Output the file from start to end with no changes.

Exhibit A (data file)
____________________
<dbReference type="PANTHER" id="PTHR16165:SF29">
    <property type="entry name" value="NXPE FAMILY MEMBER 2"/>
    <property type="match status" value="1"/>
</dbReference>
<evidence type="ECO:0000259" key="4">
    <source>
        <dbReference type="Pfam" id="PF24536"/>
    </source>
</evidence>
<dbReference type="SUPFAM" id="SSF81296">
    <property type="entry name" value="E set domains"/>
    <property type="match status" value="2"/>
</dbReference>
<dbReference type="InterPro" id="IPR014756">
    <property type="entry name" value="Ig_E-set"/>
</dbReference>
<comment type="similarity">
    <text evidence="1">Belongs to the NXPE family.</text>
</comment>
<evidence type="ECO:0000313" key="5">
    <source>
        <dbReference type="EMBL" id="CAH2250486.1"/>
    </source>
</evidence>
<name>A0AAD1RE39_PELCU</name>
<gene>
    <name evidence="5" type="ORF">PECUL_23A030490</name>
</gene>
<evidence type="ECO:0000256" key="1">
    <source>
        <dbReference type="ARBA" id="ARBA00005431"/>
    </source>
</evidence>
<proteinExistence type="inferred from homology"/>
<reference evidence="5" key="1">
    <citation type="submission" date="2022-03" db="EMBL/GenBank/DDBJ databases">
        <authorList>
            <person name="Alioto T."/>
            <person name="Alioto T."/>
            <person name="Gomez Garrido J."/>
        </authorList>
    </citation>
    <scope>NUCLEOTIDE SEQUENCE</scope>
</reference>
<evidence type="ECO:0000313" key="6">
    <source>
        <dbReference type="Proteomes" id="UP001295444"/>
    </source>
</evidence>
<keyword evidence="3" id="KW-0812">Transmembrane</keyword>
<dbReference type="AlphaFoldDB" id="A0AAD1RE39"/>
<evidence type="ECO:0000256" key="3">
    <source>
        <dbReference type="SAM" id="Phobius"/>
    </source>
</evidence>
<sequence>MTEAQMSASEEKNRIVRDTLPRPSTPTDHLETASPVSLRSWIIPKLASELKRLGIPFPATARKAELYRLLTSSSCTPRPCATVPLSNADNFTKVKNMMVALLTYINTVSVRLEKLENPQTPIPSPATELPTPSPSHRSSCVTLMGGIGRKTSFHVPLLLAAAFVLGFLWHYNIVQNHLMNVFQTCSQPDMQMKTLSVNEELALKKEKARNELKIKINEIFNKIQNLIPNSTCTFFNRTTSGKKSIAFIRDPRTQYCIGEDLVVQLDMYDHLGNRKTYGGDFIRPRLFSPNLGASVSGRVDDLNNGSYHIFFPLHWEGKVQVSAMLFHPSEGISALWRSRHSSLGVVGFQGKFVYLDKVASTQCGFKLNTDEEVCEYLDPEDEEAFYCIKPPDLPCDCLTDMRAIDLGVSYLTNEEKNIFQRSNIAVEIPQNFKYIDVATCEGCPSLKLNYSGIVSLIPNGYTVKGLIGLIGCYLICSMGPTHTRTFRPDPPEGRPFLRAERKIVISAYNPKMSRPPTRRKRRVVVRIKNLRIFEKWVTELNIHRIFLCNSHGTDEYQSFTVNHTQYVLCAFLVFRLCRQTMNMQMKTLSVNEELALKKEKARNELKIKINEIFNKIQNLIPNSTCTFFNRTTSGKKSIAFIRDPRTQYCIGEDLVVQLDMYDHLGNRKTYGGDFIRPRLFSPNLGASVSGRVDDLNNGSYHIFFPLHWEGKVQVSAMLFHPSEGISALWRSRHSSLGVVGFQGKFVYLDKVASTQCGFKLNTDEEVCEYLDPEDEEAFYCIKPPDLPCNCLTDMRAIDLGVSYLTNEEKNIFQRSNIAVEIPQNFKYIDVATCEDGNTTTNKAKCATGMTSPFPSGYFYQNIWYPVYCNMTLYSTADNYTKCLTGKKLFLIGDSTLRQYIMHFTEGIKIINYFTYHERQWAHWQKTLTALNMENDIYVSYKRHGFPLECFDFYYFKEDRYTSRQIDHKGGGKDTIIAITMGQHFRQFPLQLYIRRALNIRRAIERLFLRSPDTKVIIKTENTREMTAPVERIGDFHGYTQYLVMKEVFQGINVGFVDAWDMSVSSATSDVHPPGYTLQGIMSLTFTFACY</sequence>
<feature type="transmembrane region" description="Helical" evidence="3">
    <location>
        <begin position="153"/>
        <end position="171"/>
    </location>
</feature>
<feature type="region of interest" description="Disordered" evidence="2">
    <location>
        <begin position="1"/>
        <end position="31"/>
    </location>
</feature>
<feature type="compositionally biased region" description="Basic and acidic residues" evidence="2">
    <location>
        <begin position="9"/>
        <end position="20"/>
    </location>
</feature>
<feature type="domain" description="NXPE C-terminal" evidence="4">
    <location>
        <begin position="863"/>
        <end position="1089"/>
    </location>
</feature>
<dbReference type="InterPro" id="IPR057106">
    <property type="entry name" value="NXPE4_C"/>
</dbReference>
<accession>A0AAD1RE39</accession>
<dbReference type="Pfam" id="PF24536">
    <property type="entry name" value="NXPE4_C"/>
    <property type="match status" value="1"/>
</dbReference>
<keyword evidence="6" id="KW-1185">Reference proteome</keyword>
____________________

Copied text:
<dbReference type="PANTHER" id="PTHR16165:SF29">
    <property type="entry name" value="NXPE FAMILY MEMBER 2"/>
    <property type="match status" value="1"/>
</dbReference>
<evidence type="ECO:0000259" key="4">
    <source>
        <dbReference type="Pfam" id="PF24536"/>
    </source>
</evidence>
<dbReference type="SUPFAM" id="SSF81296">
    <property type="entry name" value="E set domains"/>
    <property type="match status" value="2"/>
</dbReference>
<dbReference type="InterPro" id="IPR014756">
    <property type="entry name" value="Ig_E-set"/>
</dbReference>
<comment type="similarity">
    <text evidence="1">Belongs to the NXPE family.</text>
</comment>
<evidence type="ECO:0000313" key="5">
    <source>
        <dbReference type="EMBL" id="CAH2250486.1"/>
    </source>
</evidence>
<name>A0AAD1RE39_PELCU</name>
<gene>
    <name evidence="5" type="ORF">PECUL_23A030490</name>
</gene>
<evidence type="ECO:0000256" key="1">
    <source>
        <dbReference type="ARBA" id="ARBA00005431"/>
    </source>
</evidence>
<proteinExistence type="inferred from homology"/>
<reference evidence="5" key="1">
    <citation type="submission" date="2022-03" db="EMBL/GenBank/DDBJ databases">
        <authorList>
            <person name="Alioto T."/>
            <person name="Alioto T."/>
            <person name="Gomez Garrido J."/>
        </authorList>
    </citation>
    <scope>NUCLEOTIDE SEQUENCE</scope>
</reference>
<evidence type="ECO:0000313" key="6">
    <source>
        <dbReference type="Proteomes" id="UP001295444"/>
    </source>
</evidence>
<keyword evidence="3" id="KW-0812">Transmembrane</keyword>
<dbReference type="AlphaFoldDB" id="A0AAD1RE39"/>
<evidence type="ECO:0000256" key="3">
    <source>
        <dbReference type="SAM" id="Phobius"/>
    </source>
</evidence>
<sequence>MTEAQMSASEEKNRIVRDTLPRPSTPTDHLETASPVSLRSWIIPKLASELKRLGIPFPATARKAELYRLLTSSSCTPRPCATVPLSNADNFTKVKNMMVALLTYINTVSVRLEKLENPQTPIPSPATELPTPSPSHRSSCVTLMGGIGRKTSFHVPLLLAAAFVLGFLWHYNIVQNHLMNVFQTCSQPDMQMKTLSVNEELALKKEKARNELKIKINEIFNKIQNLIPNSTCTFFNRTTSGKKSIAFIRDPRTQYCIGEDLVVQLDMYDHLGNRKTYGGDFIRPRLFSPNLGASVSGRVDDLNNGSYHIFFPLHWEGKVQVSAMLFHPSEGISALWRSRHSSLGVVGFQGKFVYLDKVASTQCGFKLNTDEEVCEYLDPEDEEAFYCIKPPDLPCDCLTDMRAIDLGVSYLTNEEKNIFQRSNIAVEIPQNFKYIDVATCEGCPSLKLNYSGIVSLIPNGYTVKGLIGLIGCYLICSMGPTHTRTFRPDPPEGRPFLRAERKIVISAYNPKMSRPPTRRKRRVVVRIKNLRIFEKWVTELNIHRIFLCNSHGTDEYQSFTVNHTQYVLCAFLVFRLCRQTMNMQMKTLSVNEELALKKEKARNELKIKINEIFNKIQNLIPNSTCTFFNRTTSGKKSIAFIRDPRTQYCIGEDLVVQLDMYDHLGNRKTYGGDFIRPRLFSPNLGASVSGRVDDLNNGSYHIFFPLHWEGKVQVSAMLFHPSEGISALWRSRHSSLGVVGFQGKFVYLDKVASTQCGFKLNTDEEVCEYLDPEDEEAFYCIKPPDLPCNCLTDMRAIDLGVSYLTNEEKNIFQRSNIAVEIPQNFKYIDVATCEDGNTTTNKAKCATGMTSPFPSGYFYQNIWYPVYCNMTLYSTADNYTKCLTGKKLFLIGDSTLRQYIMHFTEGIKIINYFTYHERQWAHWQKTLTALNMENDIYVSYKRHGFPLECFDFYYFKEDRYTSRQIDHKGGGKDTIIAITMGQHFRQFPLQLYIRRALNIRRAIERLFLRSPDTKVIIKTENTREMTAPVERIGDFHGYTQYLVMKEVFQGINVGFVDAWDMSVSSATSDVHPPGYTLQGIMSLTFTFACY</sequence>
<feature type="transmembrane region" description="Helical" evidence="3">
    <location>
        <begin position="153"/>
        <end position="171"/>
    </location>
</feature>
<feature type="region of interest" description="Disordered" evidence="2">
    <location>
        <begin position="1"/>
        <end position="31"/>
    </location>
</feature>
<feature type="compositionally biased region" description="Basic and acidic residues" evidence="2">
    <location>
        <begin position="9"/>
        <end position="20"/>
    </location>
</feature>
<feature type="domain" description="NXPE C-terminal" evidence="4">
    <location>
        <begin position="863"/>
        <end position="1089"/>
    </location>
</feature>
<dbReference type="InterPro" id="IPR057106">
    <property type="entry name" value="NXPE4_C"/>
</dbReference>
<accession>A0AAD1RE39</accession>
<dbReference type="Pfam" id="PF24536">
    <property type="entry name" value="NXPE4_C"/>
    <property type="match status" value="1"/>
</dbReference>
<keyword evidence="6" id="KW-1185">Reference proteome</keyword>